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Identity Crisis

Brian Hayes

Suppose I had once borrowed your boat and, secretly, replaced each board with a similar but different one. Then, later, when I brought it back, did I return your boat to you? What kind of question is that? It's really not about boats at all, but about what people mean by "same."

—Marvin Minsky, The Society of Mind

I have heard of a touchy owner of a yacht to whom a guest, on first seeing it, remarked, 'I thought your yacht was larger than it is'; and the owner replied, 'No, my yacht is not larger than it is'.

—Bertrand Russell, "On Denoting"

The equal sign seems to be a perfectly innocent bit of mathematical notation. We all know exactly what it means. The symbol "=" is the fulcrum of a balance. It declares that the things on either side of it, whatever they may be, are equivalent, identical, alike, indistinguishable, the same. What could be clearer? Although an equation may be full of mystery—I can't explain what e = –1 really means—the enigma lies in the two objects being weighed in the balance; the equal sign between them appears to be totally straightforward.

But equality isn't as easy as it looks. Sometimes it's not at all obvious whether two things are equal—or even whether they are two things. In everyday life the subtle ambiguities of identity and equality are seldom noticed because we make unconscious allowances and adjustments for them. In mathematics they cause a little more trouble, but the place where equality gets really queer is in the discrete, deterministic and literal-minded little world of the digital computer. There, the simple act of saying that two things are "the same" can lead into surprisingly treacherous territory.

What follows is a miscellaneous collection of problems and observations connected in one way or another with the concepts of equality and identity. Some of them are mere quibbles over the meaning of words and symbols, but a few reflect deeper questions. The difficulty of defining equality inside the computer may even shed a bit of light on the nature of identity in the physical world we think we live in.

Some Are More Equal Than Others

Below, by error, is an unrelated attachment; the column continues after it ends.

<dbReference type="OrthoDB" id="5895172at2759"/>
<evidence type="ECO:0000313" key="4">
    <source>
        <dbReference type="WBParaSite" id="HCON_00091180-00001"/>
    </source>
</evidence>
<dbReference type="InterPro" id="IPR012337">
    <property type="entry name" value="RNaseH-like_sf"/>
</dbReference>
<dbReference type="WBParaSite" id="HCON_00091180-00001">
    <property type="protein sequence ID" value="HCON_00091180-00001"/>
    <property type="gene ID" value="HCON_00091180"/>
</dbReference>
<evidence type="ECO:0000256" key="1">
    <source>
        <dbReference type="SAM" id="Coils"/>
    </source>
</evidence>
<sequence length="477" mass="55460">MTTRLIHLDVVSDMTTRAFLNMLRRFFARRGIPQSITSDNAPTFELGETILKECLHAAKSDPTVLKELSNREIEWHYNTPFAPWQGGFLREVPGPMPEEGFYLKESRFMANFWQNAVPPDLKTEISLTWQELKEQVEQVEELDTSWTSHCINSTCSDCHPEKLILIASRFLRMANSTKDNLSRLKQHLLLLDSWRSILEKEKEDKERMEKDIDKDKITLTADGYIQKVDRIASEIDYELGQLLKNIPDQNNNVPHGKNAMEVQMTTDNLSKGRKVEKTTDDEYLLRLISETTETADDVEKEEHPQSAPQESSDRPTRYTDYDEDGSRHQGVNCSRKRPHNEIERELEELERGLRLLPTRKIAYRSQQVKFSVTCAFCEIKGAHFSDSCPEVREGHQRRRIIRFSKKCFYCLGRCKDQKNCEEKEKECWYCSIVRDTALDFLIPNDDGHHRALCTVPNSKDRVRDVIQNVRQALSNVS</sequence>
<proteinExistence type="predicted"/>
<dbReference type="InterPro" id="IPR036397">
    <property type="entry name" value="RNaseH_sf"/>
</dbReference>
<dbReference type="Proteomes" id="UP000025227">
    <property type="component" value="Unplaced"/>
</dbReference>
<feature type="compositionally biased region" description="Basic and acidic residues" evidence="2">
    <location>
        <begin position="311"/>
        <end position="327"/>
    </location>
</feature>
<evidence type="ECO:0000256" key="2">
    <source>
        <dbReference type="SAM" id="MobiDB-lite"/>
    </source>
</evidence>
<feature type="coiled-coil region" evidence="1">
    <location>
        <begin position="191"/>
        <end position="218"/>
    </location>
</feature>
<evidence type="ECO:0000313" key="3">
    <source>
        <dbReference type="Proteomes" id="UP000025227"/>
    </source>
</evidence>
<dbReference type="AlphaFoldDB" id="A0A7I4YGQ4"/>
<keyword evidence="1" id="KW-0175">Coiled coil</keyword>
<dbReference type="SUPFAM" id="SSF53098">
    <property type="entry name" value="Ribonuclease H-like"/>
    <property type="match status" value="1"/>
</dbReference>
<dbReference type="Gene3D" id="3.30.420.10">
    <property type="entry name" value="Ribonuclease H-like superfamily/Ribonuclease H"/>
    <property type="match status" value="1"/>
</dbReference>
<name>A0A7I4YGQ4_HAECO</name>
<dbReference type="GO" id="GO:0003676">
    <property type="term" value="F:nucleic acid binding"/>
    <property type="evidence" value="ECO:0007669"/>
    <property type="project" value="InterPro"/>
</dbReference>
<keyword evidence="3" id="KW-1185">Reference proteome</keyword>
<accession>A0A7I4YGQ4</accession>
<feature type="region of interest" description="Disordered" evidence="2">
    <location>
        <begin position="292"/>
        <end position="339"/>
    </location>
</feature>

There's an old story about the mathematician who sets out to learn a computer programming language such as FORTRAN or C. Everything goes swimmingly until she comes to the statement x = x + 1, whereupon she concludes that computer programming is mathematical nonsense.

Of course this story is just a programmer's joke at the expense of mathematicians. I would respond in the same spirit by suggesting that a mathematician would be better equipped than anyone else to solve the "equation" x = x + 1. Obviously x is equal to X0, the infinite ordinal number, which has just the property that X0 = X0 + 1.

In truth, x = x + 1 is not an equation at all in FORTRAN or C, because the symbol "=" is not an equal sign in those languages. It is not a relational operator, comparing two quantities, but an assignment operator, which manufactures equality. When an assignment statement is executed, whatever is on the left of the "=" sign is altered to make it equal to the value of the expression on the right. The semantics of this operation are altogether different from those of testing two things for equality. As it happens, the semantics of assignment introduce certain troublesome characteristics into computer programs, which I shall have occasion to mention again below.

To avoid confusion between equality and assignment, many programming languages choose different symbols for the two operations. For example, Algol and its descendants write ":=" for assignment. In all that follows the symbol "=" will mean only equality (whatever that means).

By the way, the "=" notation was invented by Robert Recorde (1510–1558). He chose two parallel lines as a symbol of mathematical equality "because noe 2 thynges can be moare equalle."

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